The most popular suburbs for property transactions over the past year revealed
The most popular suburbs for property deals have been revealed, with new figures showing the shift to sea-change or tree-change hotspots or outer suburbs offering more space.
Inner-city unit markets have also been busy, with first-home buyers taking the opportunity to purchase from investors who need the cash while the pandemic hits the economy.
Although large suburbs are likely to have a high volume of property transactions, the list still highlights the COVID-induced lifestyle shifts that have prompted buyers to take advantage of low interest rates and search for bigger homes further from the city where they can work remotely.
The Surfers Paradise unit market had the largest volume of property transactions in the year to June, at 2325, the latest Domain House Price Report found.
There was also a strong turnover of units in nearby Southport (at 984) and Broadbeach (at 859).
“It certainly has been busy,” Ray White Surfers Paradise chief executive Andrew Bell said. “Some of the people that owned holiday apartments chose to sell them because some were feeling financially a bit pressured because of the pandemic – people who own restaurants and other things … there were a lot of properties previously used for Airbnb and the like [that] weren’t getting the returns.
“But that was equally balanced out with people who went, ‘We want to buy something in lockdown.’”
With many buyers still keen to move from the southern states to the Gold Coast, each time there is another lockdown the demand intensifies, he said, with the result that there is still a shortage of properties for sale.
Some are making a permanent move, while others want a place to spend their holidays while they can’t travel overseas. Larger units close to the beach are popular and prices are rising, with new buyers spurred on when their friends or family members make a purchase, he said.
Further south, Port Macquarie on the NSW mid-north coast also recorded one of the highest levels of turnover in the country at 1026 sales over the year.
It’s the busiest Naomi Hunter at HEM Property Port Macquarie has ever been, fielding enquiries from sea-changers and city dwellers escaping the pandemic and planning to work from home.
“I’ve been in real estate for 10 years and I’ve never seen anything like it,” she said. “There’s a housing shortage. We can’t provide for the amount of buyers we have.”
Her agency has had two deals over $2 million in the past six months, as southern buyers chase family homes with water views. Even three years ago, Ms Hunter says, agents were “high fiving” to sell a property for as much as $1.5 million.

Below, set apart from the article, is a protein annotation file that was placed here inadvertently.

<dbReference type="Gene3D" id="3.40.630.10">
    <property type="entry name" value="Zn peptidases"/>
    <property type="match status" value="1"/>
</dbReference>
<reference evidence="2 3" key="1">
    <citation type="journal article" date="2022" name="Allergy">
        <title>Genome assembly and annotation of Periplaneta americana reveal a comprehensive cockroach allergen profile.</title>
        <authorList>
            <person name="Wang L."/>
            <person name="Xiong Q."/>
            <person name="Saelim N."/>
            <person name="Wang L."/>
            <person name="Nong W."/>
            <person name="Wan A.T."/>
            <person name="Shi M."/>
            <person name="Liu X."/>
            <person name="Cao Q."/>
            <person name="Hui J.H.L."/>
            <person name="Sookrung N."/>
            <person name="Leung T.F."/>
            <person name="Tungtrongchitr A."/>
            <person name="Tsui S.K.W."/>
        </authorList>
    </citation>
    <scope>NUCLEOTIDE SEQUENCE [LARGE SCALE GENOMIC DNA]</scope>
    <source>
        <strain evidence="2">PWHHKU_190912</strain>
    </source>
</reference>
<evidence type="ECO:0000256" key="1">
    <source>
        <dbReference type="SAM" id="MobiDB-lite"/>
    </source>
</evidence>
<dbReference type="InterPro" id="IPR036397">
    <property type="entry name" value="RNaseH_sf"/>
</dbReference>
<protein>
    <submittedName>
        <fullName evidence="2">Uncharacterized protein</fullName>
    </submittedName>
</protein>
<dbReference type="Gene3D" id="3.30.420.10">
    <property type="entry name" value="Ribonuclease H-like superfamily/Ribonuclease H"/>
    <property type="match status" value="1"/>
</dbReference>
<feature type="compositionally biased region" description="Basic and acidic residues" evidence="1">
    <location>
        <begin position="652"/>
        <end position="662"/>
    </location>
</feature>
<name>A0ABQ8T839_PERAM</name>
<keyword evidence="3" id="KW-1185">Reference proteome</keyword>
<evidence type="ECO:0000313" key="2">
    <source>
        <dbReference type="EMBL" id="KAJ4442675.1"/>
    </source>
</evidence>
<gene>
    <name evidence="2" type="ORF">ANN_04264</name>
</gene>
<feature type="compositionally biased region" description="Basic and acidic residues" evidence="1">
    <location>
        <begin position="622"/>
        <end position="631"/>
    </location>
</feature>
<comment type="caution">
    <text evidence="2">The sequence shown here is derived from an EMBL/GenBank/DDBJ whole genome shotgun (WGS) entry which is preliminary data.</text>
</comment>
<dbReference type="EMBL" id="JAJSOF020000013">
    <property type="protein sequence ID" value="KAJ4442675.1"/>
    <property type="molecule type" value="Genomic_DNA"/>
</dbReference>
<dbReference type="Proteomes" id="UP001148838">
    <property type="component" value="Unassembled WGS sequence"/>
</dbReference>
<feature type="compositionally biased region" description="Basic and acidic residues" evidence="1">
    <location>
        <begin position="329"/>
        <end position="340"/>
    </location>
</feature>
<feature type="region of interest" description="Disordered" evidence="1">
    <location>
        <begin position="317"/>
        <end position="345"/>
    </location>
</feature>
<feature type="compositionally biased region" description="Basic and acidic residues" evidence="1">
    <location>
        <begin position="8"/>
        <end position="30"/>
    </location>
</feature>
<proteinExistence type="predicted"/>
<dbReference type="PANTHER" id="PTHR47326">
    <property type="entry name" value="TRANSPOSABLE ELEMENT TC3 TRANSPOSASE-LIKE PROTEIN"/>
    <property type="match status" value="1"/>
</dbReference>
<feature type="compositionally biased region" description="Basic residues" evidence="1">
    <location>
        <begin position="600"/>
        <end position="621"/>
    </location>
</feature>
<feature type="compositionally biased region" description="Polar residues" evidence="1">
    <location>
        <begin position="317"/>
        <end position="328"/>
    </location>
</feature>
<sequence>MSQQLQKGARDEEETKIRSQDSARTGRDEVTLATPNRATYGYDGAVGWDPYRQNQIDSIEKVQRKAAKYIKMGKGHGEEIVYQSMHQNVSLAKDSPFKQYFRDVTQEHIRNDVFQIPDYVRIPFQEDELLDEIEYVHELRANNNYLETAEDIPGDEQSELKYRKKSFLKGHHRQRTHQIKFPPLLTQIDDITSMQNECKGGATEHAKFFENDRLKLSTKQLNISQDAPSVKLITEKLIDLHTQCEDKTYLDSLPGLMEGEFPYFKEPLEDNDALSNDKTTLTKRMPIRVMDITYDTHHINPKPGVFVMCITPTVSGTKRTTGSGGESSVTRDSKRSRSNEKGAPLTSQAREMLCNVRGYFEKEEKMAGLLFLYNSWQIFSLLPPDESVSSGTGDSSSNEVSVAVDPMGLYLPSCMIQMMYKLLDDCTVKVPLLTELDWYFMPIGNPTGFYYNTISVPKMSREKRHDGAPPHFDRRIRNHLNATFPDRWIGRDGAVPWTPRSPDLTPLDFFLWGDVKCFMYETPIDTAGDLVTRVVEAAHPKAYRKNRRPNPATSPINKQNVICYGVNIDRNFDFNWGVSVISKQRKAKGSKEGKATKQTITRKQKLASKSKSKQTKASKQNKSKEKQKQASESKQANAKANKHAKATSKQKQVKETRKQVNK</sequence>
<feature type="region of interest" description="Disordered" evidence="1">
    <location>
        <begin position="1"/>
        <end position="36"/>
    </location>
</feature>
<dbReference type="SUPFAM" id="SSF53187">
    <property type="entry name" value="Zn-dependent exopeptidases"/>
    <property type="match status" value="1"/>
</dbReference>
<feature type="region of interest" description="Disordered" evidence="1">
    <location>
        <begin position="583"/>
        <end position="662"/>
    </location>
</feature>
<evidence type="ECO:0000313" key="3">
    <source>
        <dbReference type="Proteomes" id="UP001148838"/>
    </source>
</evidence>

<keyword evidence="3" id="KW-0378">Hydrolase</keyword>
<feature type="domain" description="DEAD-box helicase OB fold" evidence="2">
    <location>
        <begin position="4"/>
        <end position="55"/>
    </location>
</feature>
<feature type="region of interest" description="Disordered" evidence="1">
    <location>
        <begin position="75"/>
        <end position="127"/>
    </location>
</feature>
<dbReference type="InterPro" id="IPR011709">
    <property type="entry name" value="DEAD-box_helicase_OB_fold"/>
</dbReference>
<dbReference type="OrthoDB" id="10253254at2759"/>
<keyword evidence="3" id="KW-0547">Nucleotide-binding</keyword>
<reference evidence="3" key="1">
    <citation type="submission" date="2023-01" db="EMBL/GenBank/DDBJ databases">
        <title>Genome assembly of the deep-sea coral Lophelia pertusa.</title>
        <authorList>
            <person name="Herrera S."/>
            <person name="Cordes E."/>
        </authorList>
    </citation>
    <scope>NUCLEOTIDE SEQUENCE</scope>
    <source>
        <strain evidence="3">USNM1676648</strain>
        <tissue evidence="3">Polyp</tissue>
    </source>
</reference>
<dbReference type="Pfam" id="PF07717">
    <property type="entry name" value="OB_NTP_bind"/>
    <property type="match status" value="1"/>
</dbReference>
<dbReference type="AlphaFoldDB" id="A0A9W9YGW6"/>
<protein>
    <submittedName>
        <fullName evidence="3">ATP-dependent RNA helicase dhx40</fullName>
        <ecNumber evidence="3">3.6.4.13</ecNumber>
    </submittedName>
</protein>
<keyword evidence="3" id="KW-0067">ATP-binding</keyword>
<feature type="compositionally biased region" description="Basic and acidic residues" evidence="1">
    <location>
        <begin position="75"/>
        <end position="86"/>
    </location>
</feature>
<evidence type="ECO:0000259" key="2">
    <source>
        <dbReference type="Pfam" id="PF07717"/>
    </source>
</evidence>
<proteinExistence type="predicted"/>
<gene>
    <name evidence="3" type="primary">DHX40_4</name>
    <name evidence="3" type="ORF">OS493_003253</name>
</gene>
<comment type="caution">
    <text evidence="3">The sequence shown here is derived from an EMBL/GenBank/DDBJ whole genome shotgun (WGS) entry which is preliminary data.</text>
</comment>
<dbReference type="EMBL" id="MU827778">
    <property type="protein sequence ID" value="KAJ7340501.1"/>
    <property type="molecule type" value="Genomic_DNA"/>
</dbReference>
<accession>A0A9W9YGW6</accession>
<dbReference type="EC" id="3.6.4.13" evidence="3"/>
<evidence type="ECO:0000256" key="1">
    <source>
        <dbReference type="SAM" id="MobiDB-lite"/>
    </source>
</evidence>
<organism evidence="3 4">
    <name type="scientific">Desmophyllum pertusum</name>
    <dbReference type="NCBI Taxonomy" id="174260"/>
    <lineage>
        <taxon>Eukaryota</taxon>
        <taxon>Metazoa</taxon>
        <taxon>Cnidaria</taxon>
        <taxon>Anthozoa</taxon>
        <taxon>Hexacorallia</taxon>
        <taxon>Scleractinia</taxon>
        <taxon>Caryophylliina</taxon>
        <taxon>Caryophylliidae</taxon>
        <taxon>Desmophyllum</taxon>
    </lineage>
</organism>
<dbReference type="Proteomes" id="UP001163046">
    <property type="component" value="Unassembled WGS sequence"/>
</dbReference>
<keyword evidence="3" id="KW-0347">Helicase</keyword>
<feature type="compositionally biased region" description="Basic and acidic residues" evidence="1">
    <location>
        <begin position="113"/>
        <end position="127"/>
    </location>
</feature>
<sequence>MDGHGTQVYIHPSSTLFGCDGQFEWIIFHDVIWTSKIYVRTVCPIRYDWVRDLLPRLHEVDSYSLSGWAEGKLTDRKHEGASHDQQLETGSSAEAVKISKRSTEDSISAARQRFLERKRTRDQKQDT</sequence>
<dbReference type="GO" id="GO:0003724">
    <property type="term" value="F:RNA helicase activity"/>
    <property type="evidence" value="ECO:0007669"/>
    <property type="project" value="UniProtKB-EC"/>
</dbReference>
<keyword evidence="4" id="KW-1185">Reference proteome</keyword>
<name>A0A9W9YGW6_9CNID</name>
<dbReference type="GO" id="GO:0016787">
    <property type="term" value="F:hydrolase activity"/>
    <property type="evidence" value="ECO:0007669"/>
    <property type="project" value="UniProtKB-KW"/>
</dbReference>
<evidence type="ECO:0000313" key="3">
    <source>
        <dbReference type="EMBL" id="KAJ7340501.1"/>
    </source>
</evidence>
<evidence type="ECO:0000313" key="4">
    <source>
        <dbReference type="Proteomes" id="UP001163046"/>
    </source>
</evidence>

With an ageing population, owners are selling to go into retirement villages or move closer to family, but demand is still outstripping supply at all price points, she said.
Orange has been another drawcard for former Sydneysiders, with 998 transactions over the year.
Outer suburbs of major cities have been turning over, and although large suburbs would usually have higher sales volumes, this has been compounded by remote workers’ search for more space and a home office.
In Melbourne, large volumes were recorded in Point Cook in the west (1154), Craigieburn in the north (1088) and Pakenham in the south-east (1025). These relatively affordable growth corridors are also home to high levels of new building.
“It’s been extremely busy,” Barry Plant Point Cook partner Ray Hard said. “Demand is extremely strong and it comes down to low interest rates. People, rather than renting, are getting into the market and buying their first home.
“There are a lot of people upgrading because they’re working from home.”
Most of Mr Hard’s buyers are locals taking the opportunity to upgrade but he also draws interest from other western suburbs or the inner-west looking for the larger homes, parks, amenities and schools on offer.
In the Melbourne CBD unit market, there were 1210 transactions, although the median price fell 1.4 per cent over the year to $542,500, compared to the previous year.
While international borders have been closed, international students and Airbnb guests are somewhat thin on the ground, prompting some investors to reconsider – and first-home buyers to jump in.
“Maybe those properties that are getting sold, the owner is in a desperate boat, or they worry because of COVID and lockdown, they’re not getting the rental [returns],” First National Avant’s Daniel Kon said.
“The majority of the buyers looking there at the moment are first-home buyers, so they want to take advantage of the first-home buyer grant and the … free stamp duty below $600,000.”
First-time buyers can find more affordable options in the CBD than the suburbs, with decent two-bedroom apartments on offer for less than $500,000, he said, adding that the outlook for price growth is hard to predict.
As for investors? “They totally stopped,” he said. “They’re just holding back, they want to see how the market is going.”